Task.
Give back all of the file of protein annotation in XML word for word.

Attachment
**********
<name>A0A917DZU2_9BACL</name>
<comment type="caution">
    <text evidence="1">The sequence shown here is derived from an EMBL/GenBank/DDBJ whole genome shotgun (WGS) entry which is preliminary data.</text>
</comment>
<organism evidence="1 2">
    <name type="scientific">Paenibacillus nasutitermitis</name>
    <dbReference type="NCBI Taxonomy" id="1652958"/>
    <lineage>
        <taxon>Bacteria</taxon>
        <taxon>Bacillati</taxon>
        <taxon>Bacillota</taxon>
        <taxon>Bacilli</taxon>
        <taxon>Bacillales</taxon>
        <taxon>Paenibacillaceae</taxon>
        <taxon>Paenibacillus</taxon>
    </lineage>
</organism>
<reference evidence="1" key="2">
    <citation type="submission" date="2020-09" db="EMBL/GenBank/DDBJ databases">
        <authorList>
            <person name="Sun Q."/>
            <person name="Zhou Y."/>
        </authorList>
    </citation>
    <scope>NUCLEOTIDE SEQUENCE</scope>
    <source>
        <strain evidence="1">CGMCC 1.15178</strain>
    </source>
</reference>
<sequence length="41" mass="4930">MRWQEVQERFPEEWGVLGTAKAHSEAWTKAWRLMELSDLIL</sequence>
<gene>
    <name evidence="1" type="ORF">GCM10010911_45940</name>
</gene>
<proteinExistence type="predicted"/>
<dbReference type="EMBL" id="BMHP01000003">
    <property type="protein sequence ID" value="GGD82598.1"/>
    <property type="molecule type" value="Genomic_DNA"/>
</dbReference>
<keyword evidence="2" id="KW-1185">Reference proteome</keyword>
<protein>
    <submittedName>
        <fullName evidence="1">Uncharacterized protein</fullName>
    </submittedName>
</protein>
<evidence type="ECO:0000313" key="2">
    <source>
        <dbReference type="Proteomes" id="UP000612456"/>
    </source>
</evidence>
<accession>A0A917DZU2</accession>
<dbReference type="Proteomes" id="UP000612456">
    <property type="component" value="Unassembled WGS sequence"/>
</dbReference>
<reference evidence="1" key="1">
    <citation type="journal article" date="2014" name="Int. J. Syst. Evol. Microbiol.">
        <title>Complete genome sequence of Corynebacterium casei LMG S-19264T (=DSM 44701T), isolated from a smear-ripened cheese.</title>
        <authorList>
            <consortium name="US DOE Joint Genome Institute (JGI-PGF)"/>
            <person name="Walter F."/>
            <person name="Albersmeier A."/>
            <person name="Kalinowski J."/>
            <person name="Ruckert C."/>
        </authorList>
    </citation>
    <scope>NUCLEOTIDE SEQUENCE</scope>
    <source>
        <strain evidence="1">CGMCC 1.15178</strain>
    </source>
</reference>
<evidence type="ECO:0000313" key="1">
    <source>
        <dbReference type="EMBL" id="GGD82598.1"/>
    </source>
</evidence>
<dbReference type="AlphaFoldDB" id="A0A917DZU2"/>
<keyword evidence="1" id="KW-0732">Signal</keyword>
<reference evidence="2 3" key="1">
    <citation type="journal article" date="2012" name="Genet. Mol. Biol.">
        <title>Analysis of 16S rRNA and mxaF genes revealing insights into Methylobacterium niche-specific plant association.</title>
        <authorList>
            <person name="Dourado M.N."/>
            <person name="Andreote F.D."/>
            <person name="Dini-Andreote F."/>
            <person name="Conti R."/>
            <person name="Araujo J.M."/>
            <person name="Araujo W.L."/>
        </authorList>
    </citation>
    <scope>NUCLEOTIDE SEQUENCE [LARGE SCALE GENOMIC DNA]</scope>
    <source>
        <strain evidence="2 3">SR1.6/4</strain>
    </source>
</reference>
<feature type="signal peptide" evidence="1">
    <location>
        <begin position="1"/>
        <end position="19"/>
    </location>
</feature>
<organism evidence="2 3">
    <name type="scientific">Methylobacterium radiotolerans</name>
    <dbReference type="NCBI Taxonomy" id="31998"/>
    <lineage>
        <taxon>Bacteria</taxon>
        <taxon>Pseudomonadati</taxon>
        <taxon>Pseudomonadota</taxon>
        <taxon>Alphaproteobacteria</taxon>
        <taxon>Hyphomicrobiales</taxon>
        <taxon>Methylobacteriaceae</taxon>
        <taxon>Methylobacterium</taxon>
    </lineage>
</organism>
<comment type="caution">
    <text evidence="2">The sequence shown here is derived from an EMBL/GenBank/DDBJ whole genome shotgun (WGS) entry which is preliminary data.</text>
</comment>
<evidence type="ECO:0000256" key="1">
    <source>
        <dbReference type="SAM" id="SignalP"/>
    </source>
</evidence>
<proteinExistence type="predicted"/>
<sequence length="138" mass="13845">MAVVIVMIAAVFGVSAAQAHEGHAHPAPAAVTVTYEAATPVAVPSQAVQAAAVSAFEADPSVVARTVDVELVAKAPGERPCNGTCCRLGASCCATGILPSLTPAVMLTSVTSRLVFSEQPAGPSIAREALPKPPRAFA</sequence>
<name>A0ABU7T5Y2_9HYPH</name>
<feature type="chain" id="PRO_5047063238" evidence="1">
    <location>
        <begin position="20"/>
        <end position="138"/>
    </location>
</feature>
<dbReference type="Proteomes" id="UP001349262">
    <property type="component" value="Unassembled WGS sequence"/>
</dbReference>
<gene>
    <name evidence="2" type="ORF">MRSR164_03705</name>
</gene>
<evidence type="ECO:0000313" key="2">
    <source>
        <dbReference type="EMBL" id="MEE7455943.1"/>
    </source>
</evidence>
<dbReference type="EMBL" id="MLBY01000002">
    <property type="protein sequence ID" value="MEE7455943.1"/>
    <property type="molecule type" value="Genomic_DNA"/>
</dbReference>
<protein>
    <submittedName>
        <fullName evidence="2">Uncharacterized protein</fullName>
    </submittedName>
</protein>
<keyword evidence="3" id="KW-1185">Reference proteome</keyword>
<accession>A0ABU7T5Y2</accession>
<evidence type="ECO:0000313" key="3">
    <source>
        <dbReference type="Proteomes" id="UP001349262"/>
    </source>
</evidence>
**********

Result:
<name>A0A917DZU2_9BACL</name>
<comment type="caution">
    <text evidence="1">The sequence shown here is derived from an EMBL/GenBank/DDBJ whole genome shotgun (WGS) entry which is preliminary data.</text>
</comment>
<organism evidence="1 2">
    <name type="scientific">Paenibacillus nasutitermitis</name>
    <dbReference type="NCBI Taxonomy" id="1652958"/>
    <lineage>
        <taxon>Bacteria</taxon>
        <taxon>Bacillati</taxon>
        <taxon>Bacillota</taxon>
        <taxon>Bacilli</taxon>
        <taxon>Bacillales</taxon>
        <taxon>Paenibacillaceae</taxon>
        <taxon>Paenibacillus</taxon>
    </lineage>
</organism>
<reference evidence="1" key="2">
    <citation type="submission" date="2020-09" db="EMBL/GenBank/DDBJ databases">
        <authorList>
            <person name="Sun Q."/>
            <person name="Zhou Y."/>
        </authorList>
    </citation>
    <scope>NUCLEOTIDE SEQUENCE</scope>
    <source>
        <strain evidence="1">CGMCC 1.15178</strain>
    </source>
</reference>
<sequence length="41" mass="4930">MRWQEVQERFPEEWGVLGTAKAHSEAWTKAWRLMELSDLIL</sequence>
<gene>
    <name evidence="1" type="ORF">GCM10010911_45940</name>
</gene>
<proteinExistence type="predicted"/>
<dbReference type="EMBL" id="BMHP01000003">
    <property type="protein sequence ID" value="GGD82598.1"/>
    <property type="molecule type" value="Genomic_DNA"/>
</dbReference>
<keyword evidence="2" id="KW-1185">Reference proteome</keyword>
<protein>
    <submittedName>
        <fullName evidence="1">Uncharacterized protein</fullName>
    </submittedName>
</protein>
<evidence type="ECO:0000313" key="2">
    <source>
        <dbReference type="Proteomes" id="UP000612456"/>
    </source>
</evidence>
<accession>A0A917DZU2</accession>
<dbReference type="Proteomes" id="UP000612456">
    <property type="component" value="Unassembled WGS sequence"/>
</dbReference>
<reference evidence="1" key="1">
    <citation type="journal article" date="2014" name="Int. J. Syst. Evol. Microbiol.">
        <title>Complete genome sequence of Corynebacterium casei LMG S-19264T (=DSM 44701T), isolated from a smear-ripened cheese.</title>
        <authorList>
            <consortium name="US DOE Joint Genome Institute (JGI-PGF)"/>
            <person name="Walter F."/>
            <person name="Albersmeier A."/>
            <person name="Kalinowski J."/>
            <person name="Ruckert C."/>
        </authorList>
    </citation>
    <scope>NUCLEOTIDE SEQUENCE</scope>
    <source>
        <strain evidence="1">CGMCC 1.15178</strain>
    </source>
</reference>
<evidence type="ECO:0000313" key="1">
    <source>
        <dbReference type="EMBL" id="GGD82598.1"/>
    </source>
</evidence>
<dbReference type="AlphaFoldDB" id="A0A917DZU2"/>
<keyword evidence="1" id="KW-0732">Signal</keyword>
<reference evidence="2 3" key="1">
    <citation type="journal article" date="2012" name="Genet. Mol. Biol.">
        <title>Analysis of 16S rRNA and mxaF genes revealing insights into Methylobacterium niche-specific plant association.</title>
        <authorList>
            <person name="Dourado M.N."/>
            <person name="Andreote F.D."/>
            <person name="Dini-Andreote F."/>
            <person name="Conti R."/>
            <person name="Araujo J.M."/>
            <person name="Araujo W.L."/>
        </authorList>
    </citation>
    <scope>NUCLEOTIDE SEQUENCE [LARGE SCALE GENOMIC DNA]</scope>
    <source>
        <strain evidence="2 3">SR1.6/4</strain>
    </source>
</reference>
<feature type="signal peptide" evidence="1">
    <location>
        <begin position="1"/>
        <end position="19"/>
    </location>
</feature>
<organism evidence="2 3">
    <name type="scientific">Methylobacterium radiotolerans</name>
    <dbReference type="NCBI Taxonomy" id="31998"/>
    <lineage>
        <taxon>Bacteria</taxon>
        <taxon>Pseudomonadati</taxon>
        <taxon>Pseudomonadota</taxon>
        <taxon>Alphaproteobacteria</taxon>
        <taxon>Hyphomicrobiales</taxon>
        <taxon>Methylobacteriaceae</taxon>
        <taxon>Methylobacterium</taxon>
    </lineage>
</organism>
<comment type="caution">
    <text evidence="2">The sequence shown here is derived from an EMBL/GenBank/DDBJ whole genome shotgun (WGS) entry which is preliminary data.</text>
</comment>
<evidence type="ECO:0000256" key="1">
    <source>
        <dbReference type="SAM" id="SignalP"/>
    </source>
</evidence>
<proteinExistence type="predicted"/>
<sequence length="138" mass="13845">MAVVIVMIAAVFGVSAAQAHEGHAHPAPAAVTVTYEAATPVAVPSQAVQAAAVSAFEADPSVVARTVDVELVAKAPGERPCNGTCCRLGASCCATGILPSLTPAVMLTSVTSRLVFSEQPAGPSIAREALPKPPRAFA</sequence>
<name>A0ABU7T5Y2_9HYPH</name>
<feature type="chain" id="PRO_5047063238" evidence="1">
    <location>
        <begin position="20"/>
        <end position="138"/>
    </location>
</feature>
<dbReference type="Proteomes" id="UP001349262">
    <property type="component" value="Unassembled WGS sequence"/>
</dbReference>
<gene>
    <name evidence="2" type="ORF">MRSR164_03705</name>
</gene>
<evidence type="ECO:0000313" key="2">
    <source>
        <dbReference type="EMBL" id="MEE7455943.1"/>
    </source>
</evidence>
<dbReference type="EMBL" id="MLBY01000002">
    <property type="protein sequence ID" value="MEE7455943.1"/>
    <property type="molecule type" value="Genomic_DNA"/>
</dbReference>
<protein>
    <submittedName>
        <fullName evidence="2">Uncharacterized protein</fullName>
    </submittedName>
</protein>
<keyword evidence="3" id="KW-1185">Reference proteome</keyword>
<accession>A0ABU7T5Y2</accession>
<evidence type="ECO:0000313" key="3">
    <source>
        <dbReference type="Proteomes" id="UP001349262"/>
    </source>
</evidence>